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Dietary iron intake and risk of Parkinson's disease.
Am J Epidemiol. 2008 Dec 15; 168(12):1381-8.AJ

Abstract

Dietary iron is the most important source of iron stores. Several case-control studies have described the association of high dietary iron and Parkinson's disease, but prospective data are lacking. The authors prospectively followed 47,406 men and 76,947 women from the United States who provided information through a mailed questionnaire on their diet, medical history, and lifestyle practices between 1984 and 2000. The authors documented 422 new cases of Parkinson's disease. Total iron intake was not associated with an increased risk of Parkinson's disease (relative risk (RR) = 1.10, 95% confidence interval (CI): 0.74, 1.65; P(trend) = 0.84), but dietary nonheme iron intake from food was associated with a 30% increased risk of Parkinson's disease (RR = 1.27, 95% CI: 0.92, 1.76; P(trend) = 0.02). A secondary analysis revealed that Parkinson's disease risk was significantly increased among individuals with high nonheme iron and low vitamin C intakes (RR = 1.92, 95% CI: 1.14, 3.32; P(trend) = 0.002). Supplemental iron intake was associated with a borderline increase in Parkinson's disease risk among men. Although the authors' prospective data did not support an association between total iron intake (dietary and supplemental) and risk of Parkinson's disease, a 30% increased risk was associated with a diet rich in nonheme iron. This increase in risk was present in those who had low vitamin C intake.

Authors+Show Affiliations

Department of Neurology and Psychiatry, School of Medicine, University of Bari, Bari, Italy. giancarlo.logroscino@neurol.uniba.itNo affiliation info availableNo affiliation info availableNo affiliation info availableNo affiliation info available

Pub Type(s)

Comparative Study
Journal Article
Research Support, N.I.H., Intramural
Research Support, Non-U.S. Gov't

Language

eng

PubMed ID

18945687

Citation

Logroscino, Giancarlo, et al. "Dietary Iron Intake and Risk of Parkinson's Disease." American Journal of Epidemiology, vol. 168, no. 12, 2008, pp. 1381-8.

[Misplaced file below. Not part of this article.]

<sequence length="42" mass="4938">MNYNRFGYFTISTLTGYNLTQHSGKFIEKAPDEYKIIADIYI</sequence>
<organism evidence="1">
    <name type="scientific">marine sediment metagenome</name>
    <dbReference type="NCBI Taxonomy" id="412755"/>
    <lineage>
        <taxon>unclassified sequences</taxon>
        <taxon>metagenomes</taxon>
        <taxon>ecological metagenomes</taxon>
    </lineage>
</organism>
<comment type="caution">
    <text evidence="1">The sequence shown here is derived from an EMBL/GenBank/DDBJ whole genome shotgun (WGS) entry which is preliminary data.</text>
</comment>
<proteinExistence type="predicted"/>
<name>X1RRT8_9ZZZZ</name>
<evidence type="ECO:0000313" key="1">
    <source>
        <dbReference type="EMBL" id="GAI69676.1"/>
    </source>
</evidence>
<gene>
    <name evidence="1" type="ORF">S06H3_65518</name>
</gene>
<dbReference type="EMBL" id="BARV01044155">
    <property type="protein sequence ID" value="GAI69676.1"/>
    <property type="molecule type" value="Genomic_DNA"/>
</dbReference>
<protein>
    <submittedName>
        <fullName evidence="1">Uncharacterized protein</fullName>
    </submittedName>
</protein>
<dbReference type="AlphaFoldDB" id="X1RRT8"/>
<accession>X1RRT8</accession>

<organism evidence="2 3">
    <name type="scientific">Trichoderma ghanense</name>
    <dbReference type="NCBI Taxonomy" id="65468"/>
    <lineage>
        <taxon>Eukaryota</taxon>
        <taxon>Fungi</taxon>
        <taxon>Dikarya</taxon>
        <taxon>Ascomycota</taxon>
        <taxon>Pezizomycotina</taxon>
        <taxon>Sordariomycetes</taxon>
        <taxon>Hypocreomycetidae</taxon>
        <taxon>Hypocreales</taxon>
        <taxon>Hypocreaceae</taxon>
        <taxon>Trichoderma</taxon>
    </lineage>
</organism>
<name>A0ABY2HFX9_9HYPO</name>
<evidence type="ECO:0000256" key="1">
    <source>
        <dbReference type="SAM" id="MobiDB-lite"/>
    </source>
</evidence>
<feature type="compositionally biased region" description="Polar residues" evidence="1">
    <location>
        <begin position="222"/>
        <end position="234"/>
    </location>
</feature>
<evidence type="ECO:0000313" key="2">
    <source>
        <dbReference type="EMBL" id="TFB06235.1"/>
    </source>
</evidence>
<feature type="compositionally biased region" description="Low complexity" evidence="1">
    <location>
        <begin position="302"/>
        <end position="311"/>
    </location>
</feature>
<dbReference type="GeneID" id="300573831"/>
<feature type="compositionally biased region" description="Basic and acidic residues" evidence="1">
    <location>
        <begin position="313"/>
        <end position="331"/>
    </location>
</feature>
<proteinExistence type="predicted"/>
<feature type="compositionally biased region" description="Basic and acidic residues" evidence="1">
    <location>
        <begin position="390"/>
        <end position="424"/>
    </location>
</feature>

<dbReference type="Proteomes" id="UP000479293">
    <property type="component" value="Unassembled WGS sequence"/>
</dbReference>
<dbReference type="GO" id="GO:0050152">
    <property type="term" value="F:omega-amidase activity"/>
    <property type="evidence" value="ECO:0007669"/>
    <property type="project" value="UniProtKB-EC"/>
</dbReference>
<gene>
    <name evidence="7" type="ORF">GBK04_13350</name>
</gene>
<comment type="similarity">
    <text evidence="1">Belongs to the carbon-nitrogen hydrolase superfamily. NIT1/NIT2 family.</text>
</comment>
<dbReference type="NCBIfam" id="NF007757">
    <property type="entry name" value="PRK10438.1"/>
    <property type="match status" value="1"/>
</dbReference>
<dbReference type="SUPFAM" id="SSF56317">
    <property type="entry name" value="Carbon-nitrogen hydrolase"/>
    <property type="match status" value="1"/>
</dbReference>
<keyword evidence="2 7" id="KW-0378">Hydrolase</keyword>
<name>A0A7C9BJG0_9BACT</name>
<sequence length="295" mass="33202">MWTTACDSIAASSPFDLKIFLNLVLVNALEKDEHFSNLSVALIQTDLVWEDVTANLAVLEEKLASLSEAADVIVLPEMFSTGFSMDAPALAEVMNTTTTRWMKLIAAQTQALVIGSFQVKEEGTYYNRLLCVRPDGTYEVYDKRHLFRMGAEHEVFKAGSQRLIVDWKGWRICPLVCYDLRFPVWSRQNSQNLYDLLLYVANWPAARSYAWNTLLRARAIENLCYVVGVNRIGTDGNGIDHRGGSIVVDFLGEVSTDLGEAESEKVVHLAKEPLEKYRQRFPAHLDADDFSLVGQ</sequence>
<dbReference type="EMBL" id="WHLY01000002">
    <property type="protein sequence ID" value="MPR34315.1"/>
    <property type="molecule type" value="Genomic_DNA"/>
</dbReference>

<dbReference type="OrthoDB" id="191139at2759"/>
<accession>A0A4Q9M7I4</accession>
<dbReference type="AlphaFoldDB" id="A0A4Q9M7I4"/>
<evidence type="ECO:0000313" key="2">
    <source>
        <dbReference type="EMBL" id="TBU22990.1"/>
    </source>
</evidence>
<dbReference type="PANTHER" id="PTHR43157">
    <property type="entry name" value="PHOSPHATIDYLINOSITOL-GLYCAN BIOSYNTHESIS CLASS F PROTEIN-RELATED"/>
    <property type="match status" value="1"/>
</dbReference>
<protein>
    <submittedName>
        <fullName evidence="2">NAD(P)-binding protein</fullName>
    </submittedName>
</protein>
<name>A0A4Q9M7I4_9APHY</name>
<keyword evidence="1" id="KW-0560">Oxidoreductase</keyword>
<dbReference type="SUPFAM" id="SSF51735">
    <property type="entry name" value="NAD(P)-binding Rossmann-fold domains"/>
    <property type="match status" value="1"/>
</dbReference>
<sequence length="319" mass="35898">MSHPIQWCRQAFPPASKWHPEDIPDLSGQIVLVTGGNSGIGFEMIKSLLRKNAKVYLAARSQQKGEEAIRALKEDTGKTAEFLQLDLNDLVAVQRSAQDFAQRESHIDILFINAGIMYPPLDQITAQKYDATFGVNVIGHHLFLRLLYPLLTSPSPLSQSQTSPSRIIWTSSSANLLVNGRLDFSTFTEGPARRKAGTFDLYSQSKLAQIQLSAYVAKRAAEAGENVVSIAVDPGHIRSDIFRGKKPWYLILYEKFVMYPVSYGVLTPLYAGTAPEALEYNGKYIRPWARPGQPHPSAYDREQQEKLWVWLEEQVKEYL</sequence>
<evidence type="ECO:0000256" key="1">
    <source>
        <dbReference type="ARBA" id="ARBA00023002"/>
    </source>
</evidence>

Logroscino G, Gao X, Chen H, et al. Dietary iron intake and risk of Parkinson's disease. Am J Epidemiol. 2008;168(12):1381-8.
Logroscino, G., Gao, X., Chen, H., Wing, A., & Ascherio, A. (2008). Dietary iron intake and risk of Parkinson's disease. American Journal of Epidemiology, 168(12), 1381-8. https://doi.org/10.1093/aje/kwn273
Logroscino G, et al. Dietary Iron Intake and Risk of Parkinson's Disease. Am J Epidemiol. 2008 Dec 15;168(12):1381-8. PubMed PMID: 18945687.
* Article titles in AMA citation format should be in sentence-case
TY - JOUR T1 - Dietary iron intake and risk of Parkinson's disease. AU - Logroscino,Giancarlo, AU - Gao,Xiang, AU - Chen,Honglei, AU - Wing,Al, AU - Ascherio,Alberto, Y1 - 2008/10/21/ PY - 2008/10/24/pubmed PY - 2008/12/31/medline PY - 2008/10/24/entrez SP - 1381 EP - 8 JF - American journal of epidemiology JO - Am J Epidemiol VL - 168 IS - 12 N2 - Dietary iron is the most important source of iron stores. Several case-control studies have described the association of high dietary iron and Parkinson's disease, but prospective data are lacking. The authors prospectively followed 47,406 men and 76,947 women from the United States who provided information through a mailed questionnaire on their diet, medical history, and lifestyle practices between 1984 and 2000. The authors documented 422 new cases of Parkinson's disease. Total iron intake was not associated with an increased risk of Parkinson's disease (relative risk (RR) = 1.10, 95% confidence interval (CI): 0.74, 1.65; P(trend) = 0.84), but dietary nonheme iron intake from food was associated with a 30% increased risk of Parkinson's disease (RR = 1.27, 95% CI: 0.92, 1.76; P(trend) = 0.02). A secondary analysis revealed that Parkinson's disease risk was significantly increased among individuals with high nonheme iron and low vitamin C intakes (RR = 1.92, 95% CI: 1.14, 3.32; P(trend) = 0.002). Supplemental iron intake was associated with a borderline increase in Parkinson's disease risk among men. Although the authors' prospective data did not support an association between total iron intake (dietary and supplemental) and risk of Parkinson's disease, a 30% increased risk was associated with a diet rich in nonheme iron. This increase in risk was present in those who had low vitamin C intake. SN - 1476-6256 UR - https://www.unboundmedicine.com/medline/citation/18945687/Dietary_iron_intake_and_risk_of_Parkinson's_disease_ L2 - https://academic.oup.com/aje/article-lookup/doi/10.1093/aje/kwn273 DB - PRIME DP - Unbound Medicine ER -